Tips for viewing the 2015 Geminids | Morehead Planetarium and Science Center
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Tips for viewing the 2015 Geminids

Geminid meteor shower
Image: Geminid meteors appear to originate from the constellation Gemini, from a point near the bright star Castor.


7 things to know about viewing the 2015 Geminids:

1. This is a strong, reliable meteor shower.

As long as you can find a view of the night sky that doesn’t suffer from too much light pollution or cloud cover, you’re pretty much guaranteed to see meteors. Meteors, which are sometimes (misleadingly) called “shooting stars,” are streaks of light caused by cosmic debris entering Earth’s atmosphere and heating up. In the case of the Geminids, the debris has been shed by 3200 Phaethon, an asteroid with some comet-like properties.

2. There are 2 good nights this year.

Assuming cooperative weather, two nights are recommended for viewing this year’s Geminids: Sunday, Dec. 13, and Monday, Dec. 14, 2015.

3. You can see lots of meteors before midnight.

The Geminid meteor shower is a favorite among those with early bedtimes because it produces good meteor activity before midnight. Yes, it can be really cold in December, but unlike that summertime meteor shower you may know and love, you needn’t go out at some ridiculous pre-dawn hour to see the most meteors. The usual advice is to start viewing around 9 or 10 p.m., but during skywatching sessions in previous years, we’ve seen meteors as early as 8 p.m.

4. The darker your viewing spot, the more meteors you’ll see.

You want to be away from city lights and any nearby unshielded lights. Under a dark sky you might see an average of a meteor per minute, if you look later in the evening.

If the weather permits, Morehead will host two free skywatching sessions for the public:

  • Sunday, Dec. 13, 2015, from 8 to 10 p.m. – Little River Regional Park & Natural Area
  • Monday, Dec. 14, 2015, from 8 to 10 p.m. – Jordan Lake (Ebenezer Church Recreation Area)

Before you head out to a skywatching session, always check our website to make sure there’s not a cancellation notice.

5. Plan on staying outside at least half an hour.

The meteors can come in clumps, so several minutes may go by without any. Your eyes also need time to adjust to the dark. Be sure to put cellphones and flashlights away. White light, including from phone screens, hurts the night vision of everyone in the vicinity, making it difficult to see the dimmer meteors. Dim red lights are acceptable, but as much as possible, keep them off, too.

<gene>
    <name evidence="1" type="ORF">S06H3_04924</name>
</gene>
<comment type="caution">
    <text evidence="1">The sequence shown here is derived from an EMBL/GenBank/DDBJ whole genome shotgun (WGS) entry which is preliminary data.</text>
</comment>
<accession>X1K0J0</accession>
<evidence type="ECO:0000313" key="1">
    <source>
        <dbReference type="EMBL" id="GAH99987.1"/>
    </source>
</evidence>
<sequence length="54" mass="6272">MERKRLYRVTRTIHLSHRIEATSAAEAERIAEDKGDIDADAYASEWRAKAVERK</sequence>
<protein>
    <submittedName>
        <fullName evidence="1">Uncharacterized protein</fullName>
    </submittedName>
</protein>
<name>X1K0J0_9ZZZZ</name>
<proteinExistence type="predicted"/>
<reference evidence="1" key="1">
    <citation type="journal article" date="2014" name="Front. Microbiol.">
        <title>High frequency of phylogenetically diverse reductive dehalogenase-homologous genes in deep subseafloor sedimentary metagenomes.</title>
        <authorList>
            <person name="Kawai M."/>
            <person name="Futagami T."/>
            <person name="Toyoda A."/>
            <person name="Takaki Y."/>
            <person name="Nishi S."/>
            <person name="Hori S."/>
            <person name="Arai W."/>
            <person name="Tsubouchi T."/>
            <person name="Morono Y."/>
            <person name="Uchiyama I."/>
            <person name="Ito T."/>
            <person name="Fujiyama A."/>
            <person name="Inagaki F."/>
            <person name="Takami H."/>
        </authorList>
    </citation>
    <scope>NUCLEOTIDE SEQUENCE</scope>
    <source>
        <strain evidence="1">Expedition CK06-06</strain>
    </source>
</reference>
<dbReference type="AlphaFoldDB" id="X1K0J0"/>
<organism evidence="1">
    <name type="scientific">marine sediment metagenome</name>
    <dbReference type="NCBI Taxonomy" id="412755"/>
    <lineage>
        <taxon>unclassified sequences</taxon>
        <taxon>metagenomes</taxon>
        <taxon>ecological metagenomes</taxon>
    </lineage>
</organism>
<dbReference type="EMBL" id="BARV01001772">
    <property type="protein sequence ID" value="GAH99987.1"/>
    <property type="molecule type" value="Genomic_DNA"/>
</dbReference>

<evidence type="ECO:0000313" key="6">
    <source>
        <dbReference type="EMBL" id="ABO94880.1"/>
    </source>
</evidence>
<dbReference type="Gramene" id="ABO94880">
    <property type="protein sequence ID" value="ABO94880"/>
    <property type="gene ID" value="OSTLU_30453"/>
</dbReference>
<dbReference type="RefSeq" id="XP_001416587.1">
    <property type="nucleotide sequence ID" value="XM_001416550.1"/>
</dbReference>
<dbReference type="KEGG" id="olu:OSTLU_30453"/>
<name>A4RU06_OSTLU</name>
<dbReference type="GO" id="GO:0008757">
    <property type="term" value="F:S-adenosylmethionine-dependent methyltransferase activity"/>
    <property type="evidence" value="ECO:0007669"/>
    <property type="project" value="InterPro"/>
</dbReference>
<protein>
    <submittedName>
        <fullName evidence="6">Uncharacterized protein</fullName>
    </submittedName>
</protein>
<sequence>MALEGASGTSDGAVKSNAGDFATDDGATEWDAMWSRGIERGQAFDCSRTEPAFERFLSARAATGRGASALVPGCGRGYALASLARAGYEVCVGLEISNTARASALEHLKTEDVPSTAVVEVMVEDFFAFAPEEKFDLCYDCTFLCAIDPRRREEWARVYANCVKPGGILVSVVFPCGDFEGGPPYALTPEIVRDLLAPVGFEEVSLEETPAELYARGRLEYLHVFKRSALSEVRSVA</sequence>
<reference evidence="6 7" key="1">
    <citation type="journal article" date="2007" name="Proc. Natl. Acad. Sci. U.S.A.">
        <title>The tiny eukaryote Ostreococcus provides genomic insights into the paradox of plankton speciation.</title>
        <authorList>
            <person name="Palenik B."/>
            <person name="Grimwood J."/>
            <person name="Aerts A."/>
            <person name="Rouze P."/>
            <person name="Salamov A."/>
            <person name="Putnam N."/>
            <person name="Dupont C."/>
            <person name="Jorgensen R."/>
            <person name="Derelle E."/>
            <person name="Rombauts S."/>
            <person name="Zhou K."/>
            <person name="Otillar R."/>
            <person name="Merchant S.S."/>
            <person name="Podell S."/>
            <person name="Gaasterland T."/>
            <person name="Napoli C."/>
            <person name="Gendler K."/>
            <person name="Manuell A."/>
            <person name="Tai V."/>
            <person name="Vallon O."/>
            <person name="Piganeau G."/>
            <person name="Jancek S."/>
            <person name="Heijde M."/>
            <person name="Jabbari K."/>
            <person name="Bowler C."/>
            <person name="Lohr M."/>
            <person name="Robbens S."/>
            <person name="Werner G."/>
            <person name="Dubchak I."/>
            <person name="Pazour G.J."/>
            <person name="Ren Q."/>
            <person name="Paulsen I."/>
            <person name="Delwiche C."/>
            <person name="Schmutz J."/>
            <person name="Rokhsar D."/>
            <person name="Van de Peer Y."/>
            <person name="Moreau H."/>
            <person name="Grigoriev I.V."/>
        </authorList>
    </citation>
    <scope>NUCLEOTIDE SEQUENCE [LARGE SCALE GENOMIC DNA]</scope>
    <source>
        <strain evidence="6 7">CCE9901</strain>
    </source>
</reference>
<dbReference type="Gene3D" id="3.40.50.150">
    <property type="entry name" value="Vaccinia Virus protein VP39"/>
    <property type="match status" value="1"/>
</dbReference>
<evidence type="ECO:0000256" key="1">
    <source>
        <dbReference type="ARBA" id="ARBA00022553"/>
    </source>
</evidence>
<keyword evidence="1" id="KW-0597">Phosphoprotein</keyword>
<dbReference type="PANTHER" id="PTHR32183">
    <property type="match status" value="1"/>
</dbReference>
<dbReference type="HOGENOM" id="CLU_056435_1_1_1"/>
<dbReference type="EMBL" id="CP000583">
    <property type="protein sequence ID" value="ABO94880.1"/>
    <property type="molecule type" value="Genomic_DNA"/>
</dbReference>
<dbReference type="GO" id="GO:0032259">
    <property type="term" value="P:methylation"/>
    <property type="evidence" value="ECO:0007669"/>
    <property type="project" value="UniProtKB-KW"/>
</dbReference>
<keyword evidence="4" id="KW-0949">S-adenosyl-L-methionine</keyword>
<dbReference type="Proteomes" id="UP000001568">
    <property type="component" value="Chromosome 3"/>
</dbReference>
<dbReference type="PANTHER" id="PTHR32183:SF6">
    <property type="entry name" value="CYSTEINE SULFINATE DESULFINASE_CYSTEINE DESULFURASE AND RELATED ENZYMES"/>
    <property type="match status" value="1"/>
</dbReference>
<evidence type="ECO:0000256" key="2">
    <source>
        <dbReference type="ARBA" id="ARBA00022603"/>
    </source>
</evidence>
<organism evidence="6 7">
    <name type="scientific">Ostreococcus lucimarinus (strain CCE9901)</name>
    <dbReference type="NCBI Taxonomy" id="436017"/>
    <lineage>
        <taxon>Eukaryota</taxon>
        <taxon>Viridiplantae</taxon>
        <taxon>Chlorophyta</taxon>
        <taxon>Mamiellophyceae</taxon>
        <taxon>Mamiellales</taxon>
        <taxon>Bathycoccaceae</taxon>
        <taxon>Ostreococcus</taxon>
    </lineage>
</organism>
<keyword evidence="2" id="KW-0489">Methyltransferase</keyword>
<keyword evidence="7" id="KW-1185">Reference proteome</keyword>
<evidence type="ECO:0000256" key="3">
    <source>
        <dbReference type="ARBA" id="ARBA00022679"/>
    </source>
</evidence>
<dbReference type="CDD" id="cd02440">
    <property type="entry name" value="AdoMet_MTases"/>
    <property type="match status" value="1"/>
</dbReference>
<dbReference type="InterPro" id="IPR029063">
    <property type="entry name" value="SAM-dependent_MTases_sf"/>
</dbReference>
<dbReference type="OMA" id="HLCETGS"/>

If you’ve driven to one of the skywatching sessions, please turn off headlights the instant you are safely parked, and don’t turn them on again until you’re ready to leave the parking space. As a courtesy to others, if you arrive late or plan to leave early, don’t look for a parking spot close to the viewing.

6. It may feel colder than you’re expecting.

If most of your time outside on winter nights is spent moving between a car and a building, you may be surprised by just how very, very cold it can feel to spend an hour under the stars, not moving around much. Dress more warmly than you think you need to, and it’ll probably work out just right. Crawling into a sleeping bag or using a blanket and reclining chair can be very helpful both for keeping warm and for keeping you from having to crane your neck.

7. You don’t need a telescope or binoculars.

To see meteors, all you need are your eyes. A telescope or binoculars will just restrict your field of view. However, we will have telescopes available at the skywatching sessions to view other celestial delights.

Finally, there’s 1 thing you don’t need to know:

1. You don’t need to know how to identify Gemini.

If you trace back a Geminid meteor to the point from which it appeared to originate, you’ll end up near the bright star Castor, in the area of the sky we call Gemini. This constellation appears in the east in early evening, rising higher through the evening hours.

But you don’t need to know how to identify Gemini to see the meteors. They can appear anywhere in the sky. You might choose to look toward the darkest part of your sky, away from any headlights or other unshielded lights.

And if you really do want to know how to find Gemini, we’ll show you! Come to a constellation tour during the skywatching sessions.